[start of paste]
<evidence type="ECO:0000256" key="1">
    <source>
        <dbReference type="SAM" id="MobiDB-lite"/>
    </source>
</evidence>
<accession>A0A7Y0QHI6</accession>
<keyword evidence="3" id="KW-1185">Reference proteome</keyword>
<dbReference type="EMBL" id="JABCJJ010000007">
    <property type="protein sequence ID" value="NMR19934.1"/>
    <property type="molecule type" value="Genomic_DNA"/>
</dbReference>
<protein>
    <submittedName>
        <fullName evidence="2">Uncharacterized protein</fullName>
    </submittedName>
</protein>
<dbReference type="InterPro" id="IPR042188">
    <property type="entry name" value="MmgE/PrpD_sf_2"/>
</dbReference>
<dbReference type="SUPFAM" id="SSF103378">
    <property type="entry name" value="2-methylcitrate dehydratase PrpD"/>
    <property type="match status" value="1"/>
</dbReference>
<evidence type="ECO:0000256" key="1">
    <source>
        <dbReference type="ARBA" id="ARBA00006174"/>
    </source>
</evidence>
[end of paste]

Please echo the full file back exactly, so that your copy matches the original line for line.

<evidence type="ECO:0000256" key="1">
    <source>
        <dbReference type="SAM" id="MobiDB-lite"/>
    </source>
</evidence>
<accession>A0A7Y0QHI6</accession>
<keyword evidence="3" id="KW-1185">Reference proteome</keyword>
<dbReference type="EMBL" id="JABCJJ010000007">
    <property type="protein sequence ID" value="NMR19934.1"/>
    <property type="molecule type" value="Genomic_DNA"/>
</dbReference>
<protein>
    <submittedName>
        <fullName evidence="2">Uncharacterized protein</fullName>
    </submittedName>
</protein>
<dbReference type="InterPro" id="IPR042188">
    <property type="entry name" value="MmgE/PrpD_sf_2"/>
</dbReference>
<dbReference type="SUPFAM" id="SSF103378">
    <property type="entry name" value="2-methylcitrate dehydratase PrpD"/>
    <property type="match status" value="1"/>
</dbReference>
<evidence type="ECO:0000256" key="1">
    <source>
        <dbReference type="ARBA" id="ARBA00006174"/>
    </source>
</evidence>